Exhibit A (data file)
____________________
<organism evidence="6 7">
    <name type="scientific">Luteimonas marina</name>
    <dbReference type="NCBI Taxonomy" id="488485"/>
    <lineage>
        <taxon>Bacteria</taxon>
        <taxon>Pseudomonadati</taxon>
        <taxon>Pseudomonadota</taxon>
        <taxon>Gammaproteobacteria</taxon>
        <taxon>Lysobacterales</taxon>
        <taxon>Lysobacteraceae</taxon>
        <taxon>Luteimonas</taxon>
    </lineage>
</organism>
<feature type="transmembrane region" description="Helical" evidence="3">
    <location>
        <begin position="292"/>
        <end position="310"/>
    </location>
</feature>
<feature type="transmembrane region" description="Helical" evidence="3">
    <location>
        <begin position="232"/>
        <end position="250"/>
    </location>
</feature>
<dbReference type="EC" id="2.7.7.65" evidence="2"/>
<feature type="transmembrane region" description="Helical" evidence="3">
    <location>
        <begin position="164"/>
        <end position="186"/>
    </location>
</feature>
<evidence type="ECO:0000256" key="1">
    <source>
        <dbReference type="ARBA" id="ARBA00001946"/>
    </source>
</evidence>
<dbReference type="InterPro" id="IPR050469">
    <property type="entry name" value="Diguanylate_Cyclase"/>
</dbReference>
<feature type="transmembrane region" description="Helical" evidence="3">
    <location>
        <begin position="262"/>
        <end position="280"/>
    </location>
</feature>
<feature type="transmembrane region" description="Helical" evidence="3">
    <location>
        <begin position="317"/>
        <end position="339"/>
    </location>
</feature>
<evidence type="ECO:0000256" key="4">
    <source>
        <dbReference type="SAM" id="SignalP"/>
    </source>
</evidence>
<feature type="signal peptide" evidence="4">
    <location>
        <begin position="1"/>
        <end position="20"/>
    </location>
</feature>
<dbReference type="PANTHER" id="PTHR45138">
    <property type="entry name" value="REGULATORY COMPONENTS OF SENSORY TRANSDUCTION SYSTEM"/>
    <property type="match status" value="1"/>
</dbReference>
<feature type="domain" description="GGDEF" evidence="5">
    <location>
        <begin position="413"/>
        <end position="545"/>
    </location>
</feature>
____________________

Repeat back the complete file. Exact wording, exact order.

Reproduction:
<organism evidence="6 7">
    <name type="scientific">Luteimonas marina</name>
    <dbReference type="NCBI Taxonomy" id="488485"/>
    <lineage>
        <taxon>Bacteria</taxon>
        <taxon>Pseudomonadati</taxon>
        <taxon>Pseudomonadota</taxon>
        <taxon>Gammaproteobacteria</taxon>
        <taxon>Lysobacterales</taxon>
        <taxon>Lysobacteraceae</taxon>
        <taxon>Luteimonas</taxon>
    </lineage>
</organism>
<feature type="transmembrane region" description="Helical" evidence="3">
    <location>
        <begin position="292"/>
        <end position="310"/>
    </location>
</feature>
<feature type="transmembrane region" description="Helical" evidence="3">
    <location>
        <begin position="232"/>
        <end position="250"/>
    </location>
</feature>
<dbReference type="EC" id="2.7.7.65" evidence="2"/>
<feature type="transmembrane region" description="Helical" evidence="3">
    <location>
        <begin position="164"/>
        <end position="186"/>
    </location>
</feature>
<evidence type="ECO:0000256" key="1">
    <source>
        <dbReference type="ARBA" id="ARBA00001946"/>
    </source>
</evidence>
<dbReference type="InterPro" id="IPR050469">
    <property type="entry name" value="Diguanylate_Cyclase"/>
</dbReference>
<feature type="transmembrane region" description="Helical" evidence="3">
    <location>
        <begin position="262"/>
        <end position="280"/>
    </location>
</feature>
<feature type="transmembrane region" description="Helical" evidence="3">
    <location>
        <begin position="317"/>
        <end position="339"/>
    </location>
</feature>
<evidence type="ECO:0000256" key="4">
    <source>
        <dbReference type="SAM" id="SignalP"/>
    </source>
</evidence>
<feature type="signal peptide" evidence="4">
    <location>
        <begin position="1"/>
        <end position="20"/>
    </location>
</feature>
<dbReference type="PANTHER" id="PTHR45138">
    <property type="entry name" value="REGULATORY COMPONENTS OF SENSORY TRANSDUCTION SYSTEM"/>
    <property type="match status" value="1"/>
</dbReference>
<feature type="domain" description="GGDEF" evidence="5">
    <location>
        <begin position="413"/>
        <end position="545"/>
    </location>
</feature>